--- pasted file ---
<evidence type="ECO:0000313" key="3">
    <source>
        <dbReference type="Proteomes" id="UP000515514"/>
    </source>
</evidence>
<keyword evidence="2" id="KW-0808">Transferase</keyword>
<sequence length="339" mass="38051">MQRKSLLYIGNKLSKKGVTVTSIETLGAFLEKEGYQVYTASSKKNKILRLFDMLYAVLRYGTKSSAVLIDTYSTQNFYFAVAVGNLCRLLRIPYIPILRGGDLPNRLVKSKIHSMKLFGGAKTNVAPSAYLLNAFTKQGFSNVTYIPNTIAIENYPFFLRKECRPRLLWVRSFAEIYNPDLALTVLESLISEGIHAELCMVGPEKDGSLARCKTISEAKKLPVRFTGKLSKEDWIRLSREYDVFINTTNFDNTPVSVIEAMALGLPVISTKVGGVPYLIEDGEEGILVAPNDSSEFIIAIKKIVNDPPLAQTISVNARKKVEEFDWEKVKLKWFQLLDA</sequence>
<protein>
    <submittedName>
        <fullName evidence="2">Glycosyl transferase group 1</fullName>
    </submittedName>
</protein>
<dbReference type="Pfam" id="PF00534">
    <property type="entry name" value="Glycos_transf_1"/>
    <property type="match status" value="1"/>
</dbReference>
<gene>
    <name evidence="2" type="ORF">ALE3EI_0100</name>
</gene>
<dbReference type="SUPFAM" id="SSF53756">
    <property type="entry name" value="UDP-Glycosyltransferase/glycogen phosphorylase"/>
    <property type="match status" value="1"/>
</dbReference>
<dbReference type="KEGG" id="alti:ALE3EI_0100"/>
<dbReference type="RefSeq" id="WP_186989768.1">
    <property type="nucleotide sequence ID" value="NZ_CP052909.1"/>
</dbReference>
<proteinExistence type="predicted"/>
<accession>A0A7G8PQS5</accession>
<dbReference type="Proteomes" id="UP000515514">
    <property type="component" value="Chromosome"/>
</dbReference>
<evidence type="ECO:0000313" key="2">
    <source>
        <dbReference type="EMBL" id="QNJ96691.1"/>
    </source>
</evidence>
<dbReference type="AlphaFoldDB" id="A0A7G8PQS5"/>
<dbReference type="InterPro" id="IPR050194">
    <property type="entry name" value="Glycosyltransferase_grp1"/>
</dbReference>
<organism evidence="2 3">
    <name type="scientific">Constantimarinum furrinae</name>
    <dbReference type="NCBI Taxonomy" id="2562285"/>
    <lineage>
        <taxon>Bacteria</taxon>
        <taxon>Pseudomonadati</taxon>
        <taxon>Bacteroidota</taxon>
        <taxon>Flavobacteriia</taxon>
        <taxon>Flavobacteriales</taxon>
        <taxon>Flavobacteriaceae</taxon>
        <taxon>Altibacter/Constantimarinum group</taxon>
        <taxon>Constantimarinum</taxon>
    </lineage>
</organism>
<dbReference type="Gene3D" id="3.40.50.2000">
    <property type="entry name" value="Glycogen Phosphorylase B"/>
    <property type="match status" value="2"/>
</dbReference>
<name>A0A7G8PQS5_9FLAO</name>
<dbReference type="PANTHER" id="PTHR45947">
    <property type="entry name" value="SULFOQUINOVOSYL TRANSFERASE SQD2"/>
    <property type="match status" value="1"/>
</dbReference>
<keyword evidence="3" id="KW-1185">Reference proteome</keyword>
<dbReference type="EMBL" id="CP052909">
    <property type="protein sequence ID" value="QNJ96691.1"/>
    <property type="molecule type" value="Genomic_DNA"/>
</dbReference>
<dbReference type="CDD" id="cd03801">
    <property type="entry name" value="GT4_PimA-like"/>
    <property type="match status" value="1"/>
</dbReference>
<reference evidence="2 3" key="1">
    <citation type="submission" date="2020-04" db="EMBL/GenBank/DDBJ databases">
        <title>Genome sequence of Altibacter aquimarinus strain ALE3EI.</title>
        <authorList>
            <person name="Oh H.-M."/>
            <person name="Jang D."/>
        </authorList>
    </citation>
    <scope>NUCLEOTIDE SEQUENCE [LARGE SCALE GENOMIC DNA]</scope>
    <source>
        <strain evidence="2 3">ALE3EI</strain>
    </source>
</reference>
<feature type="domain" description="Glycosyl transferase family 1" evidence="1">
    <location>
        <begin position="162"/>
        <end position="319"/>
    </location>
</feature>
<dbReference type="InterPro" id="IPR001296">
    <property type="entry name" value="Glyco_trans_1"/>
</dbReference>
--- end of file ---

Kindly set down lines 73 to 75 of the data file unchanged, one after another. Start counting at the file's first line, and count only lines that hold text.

</dbReference>
<reference evidence="2 3" key="1">
    <citation type="submission" date="2020-04" db="EMBL/GenBank/DDBJ databases">